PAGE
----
Calhoun Square in Uptown, Minneapolis is undergoing a transformation to make it a viable commercial space. So far they have succeeded in making several transitional public spaces. We’ll see how this plays out. Will the tenants be drawn to these new spaces? Most importantly, will any people actually fill these new environments?
I’m beginning a new series of drawings on vellum. Basically, I’ve been scouring the region, and looking at the mechanical arteries, hearts, and whatnot that make a convenient life possible. What if those forms (substations, pumps, onion domes) were given agency to grow and expand as needed? What forms would they take?
I am searching for inspiration this morning. Luckily, I didn’t have to look too far. Checkout this brief video about printmaker Karen Kunc’s work. I was exceptionally lucky to be an undergrad at the University of Nebraska and to be given the opportunity to both take classes with her and study abroad under her guidance. Her work is amazing and I have one of her small intaglio prints from my archives on display in my home. She has definitely influenced me – from my love of “printedness” to the way I see and understand the spatial properties of my surroundings.
Is a fantastic printmaker that I had the pleasure of working near while completing my BFA at the University of Nebraska. Check it.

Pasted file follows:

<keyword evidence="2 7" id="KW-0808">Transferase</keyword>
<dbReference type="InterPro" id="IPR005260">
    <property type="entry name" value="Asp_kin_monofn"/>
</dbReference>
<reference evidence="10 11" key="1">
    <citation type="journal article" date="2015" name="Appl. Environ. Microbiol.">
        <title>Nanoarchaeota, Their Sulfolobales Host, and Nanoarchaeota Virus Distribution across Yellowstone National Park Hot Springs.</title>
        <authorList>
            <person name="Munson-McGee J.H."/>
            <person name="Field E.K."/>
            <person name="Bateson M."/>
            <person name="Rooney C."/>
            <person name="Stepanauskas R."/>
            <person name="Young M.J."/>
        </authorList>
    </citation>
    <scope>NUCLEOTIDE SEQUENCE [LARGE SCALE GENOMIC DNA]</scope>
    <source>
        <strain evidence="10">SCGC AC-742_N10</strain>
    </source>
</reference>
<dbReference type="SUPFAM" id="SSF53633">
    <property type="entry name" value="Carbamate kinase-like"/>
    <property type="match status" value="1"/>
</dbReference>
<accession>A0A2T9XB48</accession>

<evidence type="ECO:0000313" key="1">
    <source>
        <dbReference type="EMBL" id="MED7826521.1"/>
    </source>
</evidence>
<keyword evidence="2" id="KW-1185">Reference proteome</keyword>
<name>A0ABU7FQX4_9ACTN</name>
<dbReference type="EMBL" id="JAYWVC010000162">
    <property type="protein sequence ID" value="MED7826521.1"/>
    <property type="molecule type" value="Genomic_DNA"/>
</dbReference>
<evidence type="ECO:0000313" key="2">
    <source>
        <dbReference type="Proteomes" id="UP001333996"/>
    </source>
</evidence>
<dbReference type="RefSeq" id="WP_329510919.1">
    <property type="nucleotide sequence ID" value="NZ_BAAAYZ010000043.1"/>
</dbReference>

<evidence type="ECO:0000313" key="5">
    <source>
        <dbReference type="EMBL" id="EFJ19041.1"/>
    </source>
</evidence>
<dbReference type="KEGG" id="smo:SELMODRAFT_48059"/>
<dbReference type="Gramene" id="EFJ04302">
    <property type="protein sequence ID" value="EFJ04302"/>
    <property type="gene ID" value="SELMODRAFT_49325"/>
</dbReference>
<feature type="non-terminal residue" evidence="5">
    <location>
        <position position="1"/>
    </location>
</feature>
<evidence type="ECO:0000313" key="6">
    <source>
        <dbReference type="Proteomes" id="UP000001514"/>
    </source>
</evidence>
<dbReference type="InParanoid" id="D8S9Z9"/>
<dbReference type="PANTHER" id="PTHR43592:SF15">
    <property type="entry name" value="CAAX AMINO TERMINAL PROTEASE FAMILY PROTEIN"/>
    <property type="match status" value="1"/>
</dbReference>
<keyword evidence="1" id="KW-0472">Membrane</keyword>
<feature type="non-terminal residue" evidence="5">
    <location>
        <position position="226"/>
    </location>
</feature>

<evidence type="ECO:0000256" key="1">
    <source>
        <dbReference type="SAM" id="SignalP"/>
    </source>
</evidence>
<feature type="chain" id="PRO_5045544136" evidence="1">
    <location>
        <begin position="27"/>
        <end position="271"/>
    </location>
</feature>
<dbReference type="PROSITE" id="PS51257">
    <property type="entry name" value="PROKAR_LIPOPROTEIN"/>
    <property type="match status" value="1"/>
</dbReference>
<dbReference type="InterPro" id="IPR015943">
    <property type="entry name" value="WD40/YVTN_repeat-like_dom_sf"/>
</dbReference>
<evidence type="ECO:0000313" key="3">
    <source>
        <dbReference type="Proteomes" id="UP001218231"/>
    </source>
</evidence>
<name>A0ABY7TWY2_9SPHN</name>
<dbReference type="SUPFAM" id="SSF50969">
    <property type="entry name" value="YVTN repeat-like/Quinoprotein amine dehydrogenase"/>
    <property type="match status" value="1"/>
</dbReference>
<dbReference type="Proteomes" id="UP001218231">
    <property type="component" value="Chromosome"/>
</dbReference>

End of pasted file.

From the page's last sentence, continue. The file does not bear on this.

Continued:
And I don’t have any specific steps to take because I don’t start the same way every time. But there is a knowing when it’s enough and you can leave it alone.
Finally. After five long months of frigid, often painfully cold temperatures and people, the first hints of spring are starting to tease Minneapolis. Like a cheap hooker that only shows you she’s a tranny after you’ve paid your $50, the cityscape is beginning to reveal all of its dirty little secrets. These include the usual list of suspects that testify to survival strategies in what I can only call “The City Goes To Bed at a Reasonable Hour”. Bottles of cheap Skol or Aristocrat vodka, lost photographs, a few stilettos that couldn’t pass through our record snowfall — these are all the flotsam and jetsam of the life of a contemporary Minneapolitan.
I began working inside downtown Minneapolis in the summer of 2008. At the time, I didn’t think about how working inside of a carpeted and climate-controlled urbanized shopping mall would effect me. Now, nearly two years later, I can say that I have been profoundly effected. After working within the architecture of corporate America on the tundra, I think I am ready to live and work on a space-station. Think about it, just for a passing second – I spend almost my entire day in an air-sealed, sterilized, series of tubes-esque work environment surrounded by a barely habitable climate. The next step has to be a similar environment orbiting the earth…
One of the many perks of my job is getting to go on random treks through the two buildings that make up the college. Yesterday I had the pleasure of traversing through the underground vaults of our building on Hennepin Avenue in MPLS. It was a very creepy and smelly place… but the abandoned bank vaults were too good to turn down. Take a looksy.